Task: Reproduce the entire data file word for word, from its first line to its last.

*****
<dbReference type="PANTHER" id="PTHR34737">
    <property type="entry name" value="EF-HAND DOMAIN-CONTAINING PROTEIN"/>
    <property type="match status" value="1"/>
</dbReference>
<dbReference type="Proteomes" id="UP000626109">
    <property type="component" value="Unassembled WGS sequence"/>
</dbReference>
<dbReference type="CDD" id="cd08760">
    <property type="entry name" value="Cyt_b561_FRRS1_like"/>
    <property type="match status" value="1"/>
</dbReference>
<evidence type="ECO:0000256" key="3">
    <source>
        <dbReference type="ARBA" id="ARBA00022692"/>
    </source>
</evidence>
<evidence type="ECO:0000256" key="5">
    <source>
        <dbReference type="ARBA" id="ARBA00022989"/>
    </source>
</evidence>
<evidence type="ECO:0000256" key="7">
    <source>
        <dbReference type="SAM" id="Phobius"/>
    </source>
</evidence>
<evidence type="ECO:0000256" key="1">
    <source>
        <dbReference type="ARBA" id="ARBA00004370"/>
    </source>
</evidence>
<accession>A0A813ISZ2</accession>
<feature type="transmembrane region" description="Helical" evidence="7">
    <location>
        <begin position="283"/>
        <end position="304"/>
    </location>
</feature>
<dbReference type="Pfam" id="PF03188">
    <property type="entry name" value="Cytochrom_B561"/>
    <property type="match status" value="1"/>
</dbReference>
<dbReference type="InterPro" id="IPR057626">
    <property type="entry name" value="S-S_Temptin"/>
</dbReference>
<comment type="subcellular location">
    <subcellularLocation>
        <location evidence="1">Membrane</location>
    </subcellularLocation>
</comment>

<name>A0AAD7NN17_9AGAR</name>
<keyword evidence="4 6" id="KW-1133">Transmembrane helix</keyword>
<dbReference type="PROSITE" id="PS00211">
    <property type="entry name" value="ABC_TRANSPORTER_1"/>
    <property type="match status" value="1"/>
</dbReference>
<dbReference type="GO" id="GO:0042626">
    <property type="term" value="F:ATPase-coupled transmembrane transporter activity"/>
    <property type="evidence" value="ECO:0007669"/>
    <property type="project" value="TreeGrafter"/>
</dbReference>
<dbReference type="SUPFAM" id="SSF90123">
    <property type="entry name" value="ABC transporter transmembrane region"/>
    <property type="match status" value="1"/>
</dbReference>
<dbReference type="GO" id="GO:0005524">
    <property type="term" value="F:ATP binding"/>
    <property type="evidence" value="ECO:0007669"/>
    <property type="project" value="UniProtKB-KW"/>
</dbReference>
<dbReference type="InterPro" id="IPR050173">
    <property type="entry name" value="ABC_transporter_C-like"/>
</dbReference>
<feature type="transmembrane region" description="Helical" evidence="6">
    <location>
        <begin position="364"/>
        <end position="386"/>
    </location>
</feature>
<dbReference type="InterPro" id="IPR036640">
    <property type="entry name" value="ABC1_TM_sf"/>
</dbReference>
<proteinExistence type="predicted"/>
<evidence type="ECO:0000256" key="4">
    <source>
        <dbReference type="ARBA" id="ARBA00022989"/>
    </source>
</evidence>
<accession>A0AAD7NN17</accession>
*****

<dbReference type="PANTHER" id="PTHR34737">
    <property type="entry name" value="EF-HAND DOMAIN-CONTAINING PROTEIN"/>
    <property type="match status" value="1"/>
</dbReference>
<dbReference type="Proteomes" id="UP000626109">
    <property type="component" value="Unassembled WGS sequence"/>
</dbReference>
<dbReference type="CDD" id="cd08760">
    <property type="entry name" value="Cyt_b561_FRRS1_like"/>
    <property type="match status" value="1"/>
</dbReference>
<evidence type="ECO:0000256" key="3">
    <source>
        <dbReference type="ARBA" id="ARBA00022692"/>
    </source>
</evidence>
<evidence type="ECO:0000256" key="5">
    <source>
        <dbReference type="ARBA" id="ARBA00022989"/>
    </source>
</evidence>
<evidence type="ECO:0000256" key="7">
    <source>
        <dbReference type="SAM" id="Phobius"/>
    </source>
</evidence>
<evidence type="ECO:0000256" key="1">
    <source>
        <dbReference type="ARBA" id="ARBA00004370"/>
    </source>
</evidence>
<accession>A0A813ISZ2</accession>
<feature type="transmembrane region" description="Helical" evidence="7">
    <location>
        <begin position="283"/>
        <end position="304"/>
    </location>
</feature>
<dbReference type="Pfam" id="PF03188">
    <property type="entry name" value="Cytochrom_B561"/>
    <property type="match status" value="1"/>
</dbReference>
<dbReference type="InterPro" id="IPR057626">
    <property type="entry name" value="S-S_Temptin"/>
</dbReference>
<comment type="subcellular location">
    <subcellularLocation>
        <location evidence="1">Membrane</location>
    </subcellularLocation>
</comment>

<name>A0AAD7NN17_9AGAR</name>
<keyword evidence="4 6" id="KW-1133">Transmembrane helix</keyword>
<dbReference type="PROSITE" id="PS00211">
    <property type="entry name" value="ABC_TRANSPORTER_1"/>
    <property type="match status" value="1"/>
</dbReference>
<dbReference type="GO" id="GO:0042626">
    <property type="term" value="F:ATPase-coupled transmembrane transporter activity"/>
    <property type="evidence" value="ECO:0007669"/>
    <property type="project" value="TreeGrafter"/>
</dbReference>
<dbReference type="SUPFAM" id="SSF90123">
    <property type="entry name" value="ABC transporter transmembrane region"/>
    <property type="match status" value="1"/>
</dbReference>
<dbReference type="GO" id="GO:0005524">
    <property type="term" value="F:ATP binding"/>
    <property type="evidence" value="ECO:0007669"/>
    <property type="project" value="UniProtKB-KW"/>
</dbReference>
<dbReference type="InterPro" id="IPR050173">
    <property type="entry name" value="ABC_transporter_C-like"/>
</dbReference>
<feature type="transmembrane region" description="Helical" evidence="6">
    <location>
        <begin position="364"/>
        <end position="386"/>
    </location>
</feature>
<dbReference type="InterPro" id="IPR036640">
    <property type="entry name" value="ABC1_TM_sf"/>
</dbReference>
<proteinExistence type="predicted"/>
<evidence type="ECO:0000256" key="4">
    <source>
        <dbReference type="ARBA" id="ARBA00022989"/>
    </source>
</evidence>
<accession>A0AAD7NN17</accession>